“The summer… was the hottest in the 174-year history of the weather station in Kaisaniemi, Helsinki, and the second hottest in the 118-year history of the weather station in Sodankylä, Lapland.
“If May is also taken into consideration, this summer was the warmest on record both nationwide and at individual weather stations in Finland, with the mean temperature being as much as 0.3ºC higher than in what is now the second warmest summer on record, the summer of 1937.
“FMI revealed that the highest temperature of 33.7ºC was recorded in Klemettilä, Vaasa, on 18 July. The reading is the second highest for at least 60 years, second only to the 37.2ºC recorded in Joensuu in 2010.
“The mercury breached the 25ºC-mark on roughly 40 days in southern parts of the country and on 20 days in Lapland. The number of such days was 10–30 higher than usual depending on the locality, with the highest number (46) being recorded in Heinola.
“FMI points out that the summer was record-breaking almost all over the Baltics and Nordics.
“In Norway, for example, the summer was the hottest and driest in the over 100-year measurement history. In Latvia, May was the warmest on record, while both June and July were similarly warmer than usual.
“There will be more and more record-breaking weather events in the future. That is why the society must prepare for a changing climate…”
“Poles took to lakes, rivers and the Baltic Sea in droves amid scorching temperatures which exceeded 35 degrees in the shade in some parts of the country this year… This summer has been the warmest in Poland since the end of the 18th century, according to private broadcaster TVN.”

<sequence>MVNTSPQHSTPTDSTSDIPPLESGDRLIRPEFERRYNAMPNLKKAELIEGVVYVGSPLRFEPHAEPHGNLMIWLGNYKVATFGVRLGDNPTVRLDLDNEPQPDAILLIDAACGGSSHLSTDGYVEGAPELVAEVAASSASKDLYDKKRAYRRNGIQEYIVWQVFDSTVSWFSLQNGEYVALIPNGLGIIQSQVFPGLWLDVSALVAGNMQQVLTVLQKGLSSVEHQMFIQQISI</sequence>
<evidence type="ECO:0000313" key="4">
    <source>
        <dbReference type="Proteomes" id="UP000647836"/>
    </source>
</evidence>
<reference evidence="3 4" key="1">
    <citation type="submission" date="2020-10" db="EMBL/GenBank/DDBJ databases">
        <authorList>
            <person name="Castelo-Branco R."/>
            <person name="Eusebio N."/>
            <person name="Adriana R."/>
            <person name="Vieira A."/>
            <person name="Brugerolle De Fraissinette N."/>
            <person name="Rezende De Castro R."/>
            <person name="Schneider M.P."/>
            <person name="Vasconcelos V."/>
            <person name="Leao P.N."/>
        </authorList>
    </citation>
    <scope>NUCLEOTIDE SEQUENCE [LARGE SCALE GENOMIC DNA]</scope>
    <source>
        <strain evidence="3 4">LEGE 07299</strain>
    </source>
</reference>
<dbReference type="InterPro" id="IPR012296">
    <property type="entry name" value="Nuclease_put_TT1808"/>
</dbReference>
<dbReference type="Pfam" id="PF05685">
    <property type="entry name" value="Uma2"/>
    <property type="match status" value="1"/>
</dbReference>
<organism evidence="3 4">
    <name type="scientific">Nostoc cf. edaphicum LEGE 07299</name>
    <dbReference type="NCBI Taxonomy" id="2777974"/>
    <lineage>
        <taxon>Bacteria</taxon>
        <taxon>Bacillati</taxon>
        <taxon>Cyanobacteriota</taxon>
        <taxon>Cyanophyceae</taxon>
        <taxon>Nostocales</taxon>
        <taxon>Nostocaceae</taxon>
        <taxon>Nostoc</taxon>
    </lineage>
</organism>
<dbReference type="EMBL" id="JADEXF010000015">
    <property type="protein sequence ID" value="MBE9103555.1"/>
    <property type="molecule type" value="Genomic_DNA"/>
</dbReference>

“With three weeks of astronomical summer still to go, you wouldn’t expect plants to be turning colour already. But that’s exactly what’s happening in parts of the country as glowing golden heather is showing the first tones of autumn and Virginia creepers are turning red unusually early in Scotland. Horticultural experts say many plants have become stressed by the hot and dry summer…”
“British people’s concern over climate change hit the highest level in almost a decade amid the record-breaking heatwave which swept across Britain this summer, a new poll has revealed. While many people took the opportunity to enjoy the hot weather, the unprecedented temperatures also appear to have led many to worry about what caused it. The poll by Opinium showed 60 per cent of British adults think climate change made the heatwave “stronger or more likely to happen”.”
Holy fuck – these are quite extraordinary. If you click on one of these links, make it this one.
Remarkable pictures of the destruction left by typhoon Jebi:
“A new study demonstrates that the recent mass coral bleaching on the Great Barrier Reef was not restricted to shallow depths, but also affected deep reefs. Although deep reefs are often considered a refuge from thermal anomalies, the new research highlights limitations to this role and argues that both shallow and deep reefs are under threat of mass bleaching events.”
“A drought across Australia’s east coast has intensified after near record-low levels of rain across much of the region over the past five months, the country’s weather bureau said on Wednesday… The bureau last week said the east coast will continue to experience dry weather for at least the next three months, offering little relief for farmers struggling to stay in business.”